Oklahoma’s Real Gamblers

By miller727@icloud.com March 6, 2016 Uncategorized 2 Comments

As I ran along Tulsa’s Riverside Drive this morning, the large illuminated sign in front of the River Spirit Casino flashed this startling announcement:

In February Our Customers Won $296,018,809

That number was so big I had to double-check the Casino website when I got home.  Yet, there it was again— nearly $300 million in winnings from one Oklahoma casino in just one month.

This equates to nearly $100 in winnings for every man, woman, and child in our state.

Extrapolate that total to a full year and you have over $3.5 BILLION in winnings. This is nearly what we spend for all public education each year in our state.

Even to Donald Trump, that number represents a whole lot of chips.

Here’s a little perspective. An average casino chip is 3.5mm thick and weighs 10 grams. Therefore, if you stacked 296 million one-dollar chips one on top of each other, the pile would weigh over 3,250 tons and extend over 642 miles into the air!

The unanswered question is how much River Spirit customers LOST gambling at the casino in February. I’m guessing this number is significant higher than $296 million.

Again, we’re talking about ONE casino in Tulsa, Oklahoma.

According to this article from the Las Vegas Review Journal, our nation’s Indian casinos brought in a staggering $28.13 billion in revenues in 2012. Oklahoma’s casinos were second only to California and experienced revenues of $3.7 billion during the same year.

Our state lottery brings in an additional $200 million in profits each year. This does not even begin to scratch the surface of the extent of gambling in our state, including online gaming, sports and para-mutual betting, and fantasy sports league sites such as FanDuel and DraftKings.

Suffice it to say that Oklahomans like to gamble. A lot!

All this being said, the biggest gamblers in Oklahoma are not the people spending thousands of dollars every month at Indian casinos, buying dozens of lottery tickets each week, and participating in high dollar fantasy sports leagues. In most of these cases, people are spending money they earned through their own hard work and (hopefully) can afford to lose.

No, the real gamblers in Oklahoma are the folks who are occupying these desks at 2300 North Lincoln Boulevard in Oklahoma City.

And our Governor and state lawmakers are empowered to gamble entirely with house money, or if you prefer, OUR money.

Over the past few years, our legislature has doubled down on a risky strategy of reducing state revenues while public schools and other state agencies struggle to make ends meet.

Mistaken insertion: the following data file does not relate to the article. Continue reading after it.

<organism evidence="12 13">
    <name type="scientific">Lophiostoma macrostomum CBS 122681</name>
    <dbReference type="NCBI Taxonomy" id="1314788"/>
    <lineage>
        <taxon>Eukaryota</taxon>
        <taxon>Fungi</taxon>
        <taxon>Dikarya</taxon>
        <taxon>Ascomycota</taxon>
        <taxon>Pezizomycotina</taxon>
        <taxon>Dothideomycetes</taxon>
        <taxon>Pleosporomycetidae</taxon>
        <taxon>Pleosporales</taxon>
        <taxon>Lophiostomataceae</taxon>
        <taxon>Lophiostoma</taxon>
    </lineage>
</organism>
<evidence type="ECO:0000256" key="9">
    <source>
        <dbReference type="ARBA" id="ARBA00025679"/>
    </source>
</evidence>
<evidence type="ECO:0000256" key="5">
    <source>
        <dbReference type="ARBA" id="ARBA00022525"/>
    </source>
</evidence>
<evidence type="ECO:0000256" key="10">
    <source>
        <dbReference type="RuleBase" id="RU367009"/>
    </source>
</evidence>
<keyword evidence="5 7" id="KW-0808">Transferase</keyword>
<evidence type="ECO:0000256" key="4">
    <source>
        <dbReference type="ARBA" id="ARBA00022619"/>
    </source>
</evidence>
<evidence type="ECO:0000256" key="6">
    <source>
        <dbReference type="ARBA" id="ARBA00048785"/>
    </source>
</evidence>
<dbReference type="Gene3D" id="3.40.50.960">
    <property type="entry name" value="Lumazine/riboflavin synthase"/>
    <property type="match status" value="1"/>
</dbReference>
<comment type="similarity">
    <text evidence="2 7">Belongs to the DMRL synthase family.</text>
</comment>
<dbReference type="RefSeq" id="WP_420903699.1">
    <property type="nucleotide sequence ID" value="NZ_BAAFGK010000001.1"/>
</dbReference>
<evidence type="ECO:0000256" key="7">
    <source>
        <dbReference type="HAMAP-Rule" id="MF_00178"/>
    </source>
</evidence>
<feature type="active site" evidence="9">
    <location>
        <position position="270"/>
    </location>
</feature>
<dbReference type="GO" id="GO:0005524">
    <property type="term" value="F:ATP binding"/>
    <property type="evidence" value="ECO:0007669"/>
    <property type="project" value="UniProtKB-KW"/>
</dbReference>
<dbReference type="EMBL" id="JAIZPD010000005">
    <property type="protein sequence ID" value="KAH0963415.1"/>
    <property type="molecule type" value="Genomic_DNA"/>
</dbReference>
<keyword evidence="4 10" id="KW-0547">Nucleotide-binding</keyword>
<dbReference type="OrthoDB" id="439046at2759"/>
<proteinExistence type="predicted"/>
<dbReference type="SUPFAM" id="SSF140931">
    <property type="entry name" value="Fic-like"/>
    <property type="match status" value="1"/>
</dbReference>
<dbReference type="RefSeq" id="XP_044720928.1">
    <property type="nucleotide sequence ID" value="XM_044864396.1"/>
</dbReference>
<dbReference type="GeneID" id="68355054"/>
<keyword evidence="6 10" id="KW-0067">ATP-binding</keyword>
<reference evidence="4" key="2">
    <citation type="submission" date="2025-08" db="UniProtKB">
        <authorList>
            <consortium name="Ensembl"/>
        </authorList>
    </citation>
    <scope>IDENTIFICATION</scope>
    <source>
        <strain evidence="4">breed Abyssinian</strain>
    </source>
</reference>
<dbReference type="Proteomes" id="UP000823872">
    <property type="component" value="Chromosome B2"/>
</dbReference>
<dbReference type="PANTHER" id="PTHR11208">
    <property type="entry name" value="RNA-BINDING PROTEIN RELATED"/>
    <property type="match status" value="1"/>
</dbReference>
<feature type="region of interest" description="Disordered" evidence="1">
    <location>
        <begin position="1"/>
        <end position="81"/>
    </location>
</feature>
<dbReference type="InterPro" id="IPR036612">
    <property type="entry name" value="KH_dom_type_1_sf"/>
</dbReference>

They don’t even bother to keep their cards close to the vest. They proudly lay their cards face up and claim to have the winning hand. The problem is their bets keep losing.

Too many in our legislature believe that the key to long-term financial stability is the continuation of corporate and individual income tax reductions; targeted subsidies and tax breaks to certain industries, and the slashing of state spending.

As the theory goes, these measures are supposed to make our state more attractive to out-of-state businesses. As a result, these corporations will bring billions of dollars of infrastructure investment and thousands of high paying jobs to Oklahoma.

A similar plan has worked so well for Kansas, right?

One would think our lawmakers might learn something from watching this tax-cutting plan go terribly wrong in a neighboring state.

It’s like sitting at the blackjack table and watching someone take a card with a hard 17 showing and busting. Yet, even after watching this person lose a bunch of money on a stupid play, we think we’re going to somehow have better luck. So, we double our bet and do the very same thing.

The bottom line is our lawmakers’ gambling habit does not appear to be working out very well for the people of Oklahoma.

Last week, we learned of a second revenue failure during the current fiscal year, which will cut an additional four percent from state budgets, on top of the three percent cuts from last month. We have not even begun to fully appreciate the potential impacts of next year’s $1.3 billion dollar budget shortfall on state agencies and public education.

Yet, when the dealer gives us a chance to reverse one of our bets (this year’s income tax cut), we wave our hand and say, “we’re good.”

Moreover, last month, when legislators simply discussed placing a two-year moratorium on some corporate tax credits, Governor Fallin admonished the Senate for its reckless behavior and stated a major aerospace company was considering cancelling future projects in our state. In short, the Governor told the legislature to stay the course.

So, here we sit, watching our state leaders drive our state into a ditch that may take us a decade or more from which to recover.

All we can hope for at this time is a lucky streak, like oil and gas prices doubling in the next six months. Barring that, the next few years will be brutal for our state.

I guess I just wish our lawmakers would stop gambling with our state’s future. They’re not gambling with plastic casino chips. Rather, they are wagering the future of our youngest citizens.

Maybe it’s time to fold their hold and get up from the table .  .  . before it’s too late.

But, that would require our state leaders admitting they made a mistake. Sadly, I don’t see our current group of compulsive gamblers changing their habits anytime soon.

This is just bad news that doesn’t seem to be going away.

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